“Past due bill. They were taking his house, he said.” she read herself aloud. “How did this even happen?”
There was a light knock on her office door, which was open a crack. It creaked open.
It was her pet hare, who stuck his nose in between the crack. He looked concerned.
"Oh, Thumper,” Ezri said with a frustrated sigh, “Please come in.”
Thumper, as he was called, had been Ezri’s pet since she had been a little girl. Even now, he came to work with her at the Great Forks Insurance Agency. She represented many high-profile clients, including many politicians.
Ezri Kerren was known for her great capacity for compassion and kindly wisdom. She was also well-known for her love of animals. Ezri was always kind and gentle with them and treated them like members of their families.
She also could talk to them.
“You seem upset, Missus Ezri,” Thumper said, his big black eyes full of concern. He adjusted his dark brown waistcoat, as if something were wrong with it.
“I know you can’t read Thumper,” Ezri said sadly, “But I seem to be struggling with my eyes lately. I swear that this says that the hospital where Jenna works was bombed. I hope she wasn't killed.”
“Bombed?” Thumper asked. He understood the meaning of the word, but seemingly not the context, “What do you mean?”
“Collections!” she cried out suddenly, “Who would bomb a hospital over a bill?”
“May I speak freely, Missus?” Thumper asked.
The tall, heavyset Ezri sighed and groaned for a moment before nodding her approval to Thumper.
“In your great compassion, is it not possible to understand the great stresses that the financial burdens of those who must take on great debt to cure their ills must endure?”
“We are all victims of terrible healthcare policy!” Ezri said, looking out the great window of her office. “I feel compassion for every life that is lost, including those who cowardly take their own lives and others with them.”
"To be angry solves nothing," Thumper observed.
"Apparently, this man lost his house, his car, and his wife walked out on him with his kids. Collections took everything for his overdue hospital bill. He could have come to me! I would have helped him pro bono!"
“Yet you do not seem to sympathize with his situation.”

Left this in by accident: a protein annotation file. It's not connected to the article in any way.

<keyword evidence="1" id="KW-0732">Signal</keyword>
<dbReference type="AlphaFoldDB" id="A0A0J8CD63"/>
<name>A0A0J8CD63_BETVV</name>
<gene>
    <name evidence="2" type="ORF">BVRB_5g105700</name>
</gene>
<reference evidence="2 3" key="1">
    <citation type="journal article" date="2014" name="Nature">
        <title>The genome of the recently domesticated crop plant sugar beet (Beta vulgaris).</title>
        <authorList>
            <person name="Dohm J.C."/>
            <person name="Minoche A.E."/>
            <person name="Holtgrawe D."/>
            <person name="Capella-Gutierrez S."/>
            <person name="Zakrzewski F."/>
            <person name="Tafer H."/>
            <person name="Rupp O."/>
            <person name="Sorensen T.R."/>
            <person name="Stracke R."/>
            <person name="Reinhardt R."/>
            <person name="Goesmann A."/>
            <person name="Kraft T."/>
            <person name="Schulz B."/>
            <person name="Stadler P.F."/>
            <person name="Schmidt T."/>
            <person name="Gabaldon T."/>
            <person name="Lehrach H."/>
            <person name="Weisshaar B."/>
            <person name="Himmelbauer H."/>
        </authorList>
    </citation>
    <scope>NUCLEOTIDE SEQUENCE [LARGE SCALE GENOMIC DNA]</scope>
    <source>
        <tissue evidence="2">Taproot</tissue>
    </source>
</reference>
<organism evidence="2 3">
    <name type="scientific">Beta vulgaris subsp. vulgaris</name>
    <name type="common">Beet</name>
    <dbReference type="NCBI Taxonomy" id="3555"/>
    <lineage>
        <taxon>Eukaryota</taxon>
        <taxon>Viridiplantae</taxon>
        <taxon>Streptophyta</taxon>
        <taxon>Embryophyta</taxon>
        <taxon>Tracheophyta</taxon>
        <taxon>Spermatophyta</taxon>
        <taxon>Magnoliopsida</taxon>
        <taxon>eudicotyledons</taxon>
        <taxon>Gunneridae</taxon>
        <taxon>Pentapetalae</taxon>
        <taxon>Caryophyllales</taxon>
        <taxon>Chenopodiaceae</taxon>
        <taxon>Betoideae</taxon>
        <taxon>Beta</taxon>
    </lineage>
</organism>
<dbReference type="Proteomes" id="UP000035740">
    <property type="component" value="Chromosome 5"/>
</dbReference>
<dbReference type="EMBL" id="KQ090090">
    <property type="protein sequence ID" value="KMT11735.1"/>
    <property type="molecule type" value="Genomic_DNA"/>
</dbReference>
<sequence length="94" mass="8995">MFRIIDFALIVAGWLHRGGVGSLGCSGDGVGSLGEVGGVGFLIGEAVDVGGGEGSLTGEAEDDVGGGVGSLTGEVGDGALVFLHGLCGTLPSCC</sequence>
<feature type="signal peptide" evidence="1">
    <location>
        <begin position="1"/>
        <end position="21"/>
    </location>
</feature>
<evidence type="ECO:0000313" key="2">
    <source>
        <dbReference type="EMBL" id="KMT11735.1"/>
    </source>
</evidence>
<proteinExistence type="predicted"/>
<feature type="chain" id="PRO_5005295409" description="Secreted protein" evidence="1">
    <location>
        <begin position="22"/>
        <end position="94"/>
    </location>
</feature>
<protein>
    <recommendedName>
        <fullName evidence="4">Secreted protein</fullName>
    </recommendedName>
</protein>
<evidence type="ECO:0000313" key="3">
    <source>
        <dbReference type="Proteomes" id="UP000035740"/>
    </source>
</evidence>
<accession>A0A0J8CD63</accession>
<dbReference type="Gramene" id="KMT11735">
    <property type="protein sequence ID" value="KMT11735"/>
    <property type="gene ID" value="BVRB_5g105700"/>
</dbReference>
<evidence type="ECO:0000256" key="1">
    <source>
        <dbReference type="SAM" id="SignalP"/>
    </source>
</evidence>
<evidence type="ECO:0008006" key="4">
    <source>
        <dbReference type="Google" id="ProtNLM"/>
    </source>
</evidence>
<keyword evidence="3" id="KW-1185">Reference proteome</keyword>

“Sympathy is not the problem here,” Ezri said, slowly turning around and not meeting Thumper’s curious gaze. “The problem is that the media is turning him into a martyr. No regard for the innocent lives that a crazy person took!” She picked up the paper again, then tossed it down.
Thumper reached into his waistcoat pocket. “Missus, I almost forgot. I have something to give you.” He handed Ezri a red envelope.
Now Ezri looked directly into Thumper’s gaze, “A summons?”
“I might say so,” Thumper said, backing up a bit, feeling intimidated.
She opened the summons and was glad to see that it was easier for her to read, typed in bold black text. Ezri wasn’t glad for long, though, as it confirmed her fears.
“The hospital has summoned me to file claims for damages... to their facility and family compensations.” Ezri said.
“May I come?” Thumper asked, tapping his foot excitedly.
Ezri wanted to chuckle, but it didn’t seem the proper time, “I don’t see why not.”
“What else does it say?” Thumper asked. “If you don’t mind my asking.”
Ezri began to choke up with tears, “Confirms what the report said,” she said breathlessly, “And it has the names of those injured or killed for compensation to their families. Including…” She burst into tears and fell to her knees with a loud thump.
“Missus!” Thumper cried, hugging Ezri to console her as he had done so often as a child. Every emotion hit Ezri hard. Thumper realized she’d lost not only her father, but someone else dear to her.
“Poor Jenna! And Andre… too young…” she managed to say.
“Andre? Andre Gerry? Jenna's nephew who works at the Stop N Go?”
Ezri nodded emphatically.
“They were good people. Especially Jenna,” Thumper said with a sigh, patting Ezri on the back. “Your best friend.”
"I need to call Tika,” Ezri said, choking up but able to speak again. Her dark green eyes were red with tears that were still falling down her cheeks. She tossed the summons aside carelessly. "Andre and Jenna were the only family she had left.”
"What will happen to her now?"
Ezri threw her long black mane over her shoulder and began to brush it with her long black fingernails. It was an old nervous habit of hers. “If her brother and aunt are gone, Tika will end up in the System. I cannot let that happen.”
“She would have no choice, though,” Thumper said. “Right?”
“In her condition, I may need to seek an injunction.”
“What do you mean?”
“Tika must be a wreck right now. She does not need to deal with bureaucracy deciding who will watch over her.”
“She must think only of death,” Thumper said.
“And in her youth, she was such a happy child,” Ezri said. “Now she is so troubled. This will not help.”
“I'm sure you can help her,” Thumper said.
“Yes, but this summons. I have to deal with healing a lot fo wounds. I am not sure I can handle it. Not with Tika involved.”